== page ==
Carol Largent had a gut feeling something was wrong.
In 2011, a mammogram came back normal, but she took a pre-ordered ultrasound to ease her mind. That’s how Largent, 50, of Kennesaw, learned she had breast cancer.
As she quickly scheduled a double masectomy and reconstruction, she realized, with most of her family out-of-town, she would have to take care of herself at some point.
The former second grade teacher was used to helping others learn how to problem solve, so when she faced challenges post-surgery getting in and out of her clothing for treatments and appointments, ingenuity took over.
Largent took an oversized tank from Old Navy and re-fashioned the straps with velcro on either side so she could easily slip into the top. The armholes of the extra-large shirt allowed enough room for treatment tubes and at doctor’s appointments, she didn’t have to strip down and freeze while waiting for the doctor.
“Sometimes you don’t have exactly what you need to do what you want to, so it is okay to improvise,” said Largent who gained her DIY attitude from inventor parents.
Her improvisation would lead to a full on business when she recovered and realized that other women may need a similar product.
“I realized this was a whole section of women that were being forgotten about,” said Largent.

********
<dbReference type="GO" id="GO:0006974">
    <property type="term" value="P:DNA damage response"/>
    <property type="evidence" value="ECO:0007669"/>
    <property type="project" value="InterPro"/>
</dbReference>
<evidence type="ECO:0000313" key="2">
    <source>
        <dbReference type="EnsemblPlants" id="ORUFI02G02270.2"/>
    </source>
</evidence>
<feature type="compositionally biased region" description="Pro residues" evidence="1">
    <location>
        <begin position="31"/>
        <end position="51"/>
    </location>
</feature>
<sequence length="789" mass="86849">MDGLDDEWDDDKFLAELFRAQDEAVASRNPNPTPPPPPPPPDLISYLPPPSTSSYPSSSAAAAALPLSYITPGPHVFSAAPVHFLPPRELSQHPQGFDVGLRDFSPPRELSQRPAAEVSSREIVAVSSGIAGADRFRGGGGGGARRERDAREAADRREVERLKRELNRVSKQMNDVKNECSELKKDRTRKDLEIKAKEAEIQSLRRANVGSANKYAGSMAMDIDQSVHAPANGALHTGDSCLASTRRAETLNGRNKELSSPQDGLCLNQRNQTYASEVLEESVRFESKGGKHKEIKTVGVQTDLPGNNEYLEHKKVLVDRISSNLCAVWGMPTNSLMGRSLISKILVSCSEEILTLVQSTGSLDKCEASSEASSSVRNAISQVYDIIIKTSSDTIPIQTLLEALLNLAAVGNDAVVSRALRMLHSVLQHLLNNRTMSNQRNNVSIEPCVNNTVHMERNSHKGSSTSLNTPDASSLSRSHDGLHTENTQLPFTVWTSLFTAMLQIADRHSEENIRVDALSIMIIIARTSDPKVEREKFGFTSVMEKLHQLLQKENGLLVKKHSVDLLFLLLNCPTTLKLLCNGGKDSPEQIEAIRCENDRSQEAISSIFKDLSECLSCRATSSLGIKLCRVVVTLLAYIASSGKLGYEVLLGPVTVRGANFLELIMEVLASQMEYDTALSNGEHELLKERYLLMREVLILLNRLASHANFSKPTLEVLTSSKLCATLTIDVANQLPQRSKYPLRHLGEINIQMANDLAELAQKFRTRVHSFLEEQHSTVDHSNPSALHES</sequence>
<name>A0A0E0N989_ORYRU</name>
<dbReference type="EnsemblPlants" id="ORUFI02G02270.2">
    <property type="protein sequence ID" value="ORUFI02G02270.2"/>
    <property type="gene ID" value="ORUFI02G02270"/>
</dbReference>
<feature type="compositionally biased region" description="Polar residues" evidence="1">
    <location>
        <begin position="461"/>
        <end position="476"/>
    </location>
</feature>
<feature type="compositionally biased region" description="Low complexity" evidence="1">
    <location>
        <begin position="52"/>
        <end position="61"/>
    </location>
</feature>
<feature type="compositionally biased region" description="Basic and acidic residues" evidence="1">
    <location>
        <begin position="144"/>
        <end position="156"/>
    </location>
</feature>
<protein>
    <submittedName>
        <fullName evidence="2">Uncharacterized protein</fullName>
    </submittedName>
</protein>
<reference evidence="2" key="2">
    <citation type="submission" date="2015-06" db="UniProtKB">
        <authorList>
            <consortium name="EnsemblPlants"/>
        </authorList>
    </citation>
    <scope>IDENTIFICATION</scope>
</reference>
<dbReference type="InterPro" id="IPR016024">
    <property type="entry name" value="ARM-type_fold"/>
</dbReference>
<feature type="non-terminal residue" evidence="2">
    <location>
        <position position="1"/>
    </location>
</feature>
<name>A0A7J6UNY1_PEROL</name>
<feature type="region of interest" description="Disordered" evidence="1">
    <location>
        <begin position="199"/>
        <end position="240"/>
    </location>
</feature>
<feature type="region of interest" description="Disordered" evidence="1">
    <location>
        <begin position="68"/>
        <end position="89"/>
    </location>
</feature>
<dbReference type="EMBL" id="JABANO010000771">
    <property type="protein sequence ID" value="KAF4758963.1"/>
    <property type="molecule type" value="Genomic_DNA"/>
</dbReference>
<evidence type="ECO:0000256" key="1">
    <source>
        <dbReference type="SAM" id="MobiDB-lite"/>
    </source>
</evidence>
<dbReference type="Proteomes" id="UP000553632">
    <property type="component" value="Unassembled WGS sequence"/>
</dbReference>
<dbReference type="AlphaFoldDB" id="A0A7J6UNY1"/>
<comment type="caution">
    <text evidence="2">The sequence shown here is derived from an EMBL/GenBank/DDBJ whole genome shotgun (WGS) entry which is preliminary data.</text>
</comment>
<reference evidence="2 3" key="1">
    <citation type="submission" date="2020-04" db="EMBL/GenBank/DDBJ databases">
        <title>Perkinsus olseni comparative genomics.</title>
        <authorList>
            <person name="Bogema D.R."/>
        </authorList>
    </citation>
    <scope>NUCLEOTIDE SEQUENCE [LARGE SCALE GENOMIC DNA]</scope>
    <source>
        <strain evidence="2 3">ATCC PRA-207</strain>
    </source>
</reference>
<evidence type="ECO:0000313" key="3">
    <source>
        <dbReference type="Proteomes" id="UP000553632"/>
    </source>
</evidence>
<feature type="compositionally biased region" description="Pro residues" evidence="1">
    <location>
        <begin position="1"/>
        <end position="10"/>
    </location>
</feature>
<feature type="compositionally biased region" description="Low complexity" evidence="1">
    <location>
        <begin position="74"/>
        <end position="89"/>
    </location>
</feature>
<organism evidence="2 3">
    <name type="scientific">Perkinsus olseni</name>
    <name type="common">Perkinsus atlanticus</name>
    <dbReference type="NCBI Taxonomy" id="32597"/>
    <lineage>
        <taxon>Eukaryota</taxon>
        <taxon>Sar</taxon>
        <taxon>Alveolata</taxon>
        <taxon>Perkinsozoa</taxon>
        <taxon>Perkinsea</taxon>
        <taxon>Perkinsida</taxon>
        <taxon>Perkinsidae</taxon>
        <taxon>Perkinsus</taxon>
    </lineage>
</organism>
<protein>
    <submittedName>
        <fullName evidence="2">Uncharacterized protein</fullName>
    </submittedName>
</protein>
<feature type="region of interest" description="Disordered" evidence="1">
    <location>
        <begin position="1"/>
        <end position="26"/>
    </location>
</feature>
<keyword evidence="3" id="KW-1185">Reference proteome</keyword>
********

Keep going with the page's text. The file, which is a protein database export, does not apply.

When she regained her strength, she found a designer who would listen to her idea. They created patterns from her prototypes and sent everything off to New York for size grading and a production run of 200.
Largent would take her prototypes, wrap them up in baskets and appear on the doorsteps of women going through breast cancer with care packages of her Tender Tanks.
But demand was higher than Largent’s producer could satisfy. The search for another manufacturer led her to Bogotá, Colombia.
“I wanted to stay in America,” she said, “but for a person like me who has a tiny company that is easier said than done. Doing that made the tank tops so expensive, you couldn’t get out to the every day woman.”
Her business partner in Colombia, who had a younger sister with leukemia, proved to be the perfect match. He was as passionate about creating Tender Tanks as she was.
They elongated the straps, brought in the sides, reversed the velcro and shortened the arm holes. The material, a water wicking fabric, also has four-way stretch and sunscreen inside.
The first batch arrived in Sept. 2015 but Largent needed a way to get them out to women that was more efficient than her “sisterhood of the traveling tanks” approach.
At the time, Amazon Exclusives was a new program designed to connect consumers with new products from up and coming brands. Largent knew it would help her spread the word about Tender Tanks.
“Starting out it was difficult. You are not selling much and the fees get daunting, but as you move on and more people get to the product — those fees don’t mean anything to me any more,” Largent said.
Not only did Tender Tanks resonate with breast cancer survivors, Largent began to see orders from customers who had shoulder surgery, breast-feeding moms and elderly women who needed the ease of getting in and out of the tanks.
“It has kind of morphed into many other areas than what I had purposed them for, but that is okay because it is helping people,” Largent said.
“Tender Tanks were born to help others,” she said. “Women who have been through breast cancer know and understand it is our duty to make it better for the ones that will follow.”